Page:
Cyclic groups

Let it be the cyclic group with elements. The elements are designated with . Be . Then you get the following character board:

It is .

Klein group of four

It is the small group of four . Since and since one can show that the characters of a direct product of groups are the products of the characters of the factors of this product, the character table can be obtained from that of . You get:

Symmetrical group S 3

In addition to the trivial homomorphism and the signum function, the symmetrical group S 3 must have at least one other irreducible character and at least one with a dimension greater than 1, since the group would otherwise be Abelian. Since the sum of the squares of the dimensions is equal to the group order, only the other two values ​​of are fixed by means of the orthogonality relations . You get:

Non-Abelian 8-element group

Just from the knowledge that a group has 8 elements and is not Abelian, the character table can be constructed. Since is a 2 group , the center cannot be trivial and has 2 or 4 elements and cannot be cyclic, otherwise it would be Abelian. So must be. Since there can be at most irreducible characters of dimension 2, since with the trivial character there is always one of dimension 1 and since the sum of the squares of dimensions must add up to 8, there is only the possibility of 5 irreducible characters of dimensions 1.1, 1,1,2. So there must also be 5 conjugation classes whose respective representatives are denoted by, where . Means , and orthogonality can be shown that necessary following character table must be present:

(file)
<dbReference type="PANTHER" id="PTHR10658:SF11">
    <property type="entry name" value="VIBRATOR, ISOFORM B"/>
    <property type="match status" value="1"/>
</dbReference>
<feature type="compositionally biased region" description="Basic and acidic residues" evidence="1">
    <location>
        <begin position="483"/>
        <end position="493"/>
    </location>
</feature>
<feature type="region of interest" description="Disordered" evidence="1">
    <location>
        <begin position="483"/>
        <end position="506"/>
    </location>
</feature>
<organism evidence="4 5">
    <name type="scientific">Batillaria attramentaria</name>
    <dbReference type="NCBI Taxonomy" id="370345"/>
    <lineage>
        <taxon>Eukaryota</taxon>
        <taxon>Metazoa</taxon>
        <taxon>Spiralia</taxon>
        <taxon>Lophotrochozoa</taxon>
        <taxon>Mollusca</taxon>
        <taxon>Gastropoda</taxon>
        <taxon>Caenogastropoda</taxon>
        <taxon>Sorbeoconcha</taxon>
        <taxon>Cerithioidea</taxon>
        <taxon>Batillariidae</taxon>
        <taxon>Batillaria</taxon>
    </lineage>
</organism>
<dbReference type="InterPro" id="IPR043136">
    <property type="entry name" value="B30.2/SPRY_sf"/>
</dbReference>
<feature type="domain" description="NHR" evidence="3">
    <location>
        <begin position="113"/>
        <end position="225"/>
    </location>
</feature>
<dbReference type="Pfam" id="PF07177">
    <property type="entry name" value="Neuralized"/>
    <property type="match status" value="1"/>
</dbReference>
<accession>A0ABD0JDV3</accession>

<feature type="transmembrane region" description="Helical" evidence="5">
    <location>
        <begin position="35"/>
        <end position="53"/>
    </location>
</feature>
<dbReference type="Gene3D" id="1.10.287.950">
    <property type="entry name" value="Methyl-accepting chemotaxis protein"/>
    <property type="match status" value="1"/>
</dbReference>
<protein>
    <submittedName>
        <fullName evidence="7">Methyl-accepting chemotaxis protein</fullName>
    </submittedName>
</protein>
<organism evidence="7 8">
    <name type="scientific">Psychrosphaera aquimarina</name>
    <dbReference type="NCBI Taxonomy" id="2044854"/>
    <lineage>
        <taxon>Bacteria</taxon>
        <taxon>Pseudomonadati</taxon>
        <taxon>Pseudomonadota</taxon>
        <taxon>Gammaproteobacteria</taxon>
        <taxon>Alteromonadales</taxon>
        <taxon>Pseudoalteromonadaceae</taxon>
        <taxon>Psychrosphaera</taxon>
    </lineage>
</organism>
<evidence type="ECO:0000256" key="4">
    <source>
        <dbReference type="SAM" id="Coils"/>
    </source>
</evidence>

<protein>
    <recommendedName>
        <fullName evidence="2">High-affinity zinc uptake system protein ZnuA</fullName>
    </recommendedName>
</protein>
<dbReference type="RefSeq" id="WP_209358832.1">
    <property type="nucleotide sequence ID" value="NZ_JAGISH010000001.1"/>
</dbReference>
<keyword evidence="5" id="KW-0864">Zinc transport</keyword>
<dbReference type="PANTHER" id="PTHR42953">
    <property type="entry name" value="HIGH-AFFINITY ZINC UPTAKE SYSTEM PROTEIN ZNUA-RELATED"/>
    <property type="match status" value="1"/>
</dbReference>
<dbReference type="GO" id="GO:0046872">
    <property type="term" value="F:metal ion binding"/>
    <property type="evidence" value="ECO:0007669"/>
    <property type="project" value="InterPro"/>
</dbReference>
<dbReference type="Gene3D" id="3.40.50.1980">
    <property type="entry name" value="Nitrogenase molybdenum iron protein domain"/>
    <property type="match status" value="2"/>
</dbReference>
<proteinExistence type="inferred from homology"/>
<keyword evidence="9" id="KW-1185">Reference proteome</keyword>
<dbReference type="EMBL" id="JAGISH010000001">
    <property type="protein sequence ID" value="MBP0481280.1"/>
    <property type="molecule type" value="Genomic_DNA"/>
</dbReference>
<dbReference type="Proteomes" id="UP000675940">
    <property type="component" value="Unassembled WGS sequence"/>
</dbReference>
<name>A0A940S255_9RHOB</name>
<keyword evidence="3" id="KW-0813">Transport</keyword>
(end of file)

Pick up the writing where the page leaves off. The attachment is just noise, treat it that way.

Since there are two non-isomorphic nonabelian groups of order 8 with the dihedral group D 4 and the quaternion group , this example shows that the group cannot be reconstructed from the character table.

Alternating group A 4

The alternating group A 4 is non-Abelian and has 4 conjugation classes. For the dimensions of the presentation spaces then only the sequence 1,1,1,3 remains and it results

Alternating group A 5

The considerations for the character table of the alternating group A 5 are a bit more complicated. Therefore, only the result should be given here:

Symmetrical group S 5

Finally, a somewhat larger example should be given with the character table of the symmetrical group :

Properties of the character board

As the example of the non-Abelian groups of order 8 shows, the group cannot generally be reconstructed from the character table. Nevertheless, certain group characteristics can be read off.

A group is Abelian (commutative) if and only if all irreducible representations are one-dimensional, that is, if the first column of the group table contains only ones.

One can show that for every irreducible character there is a normal divisor and that every other normal divisor is an average of such .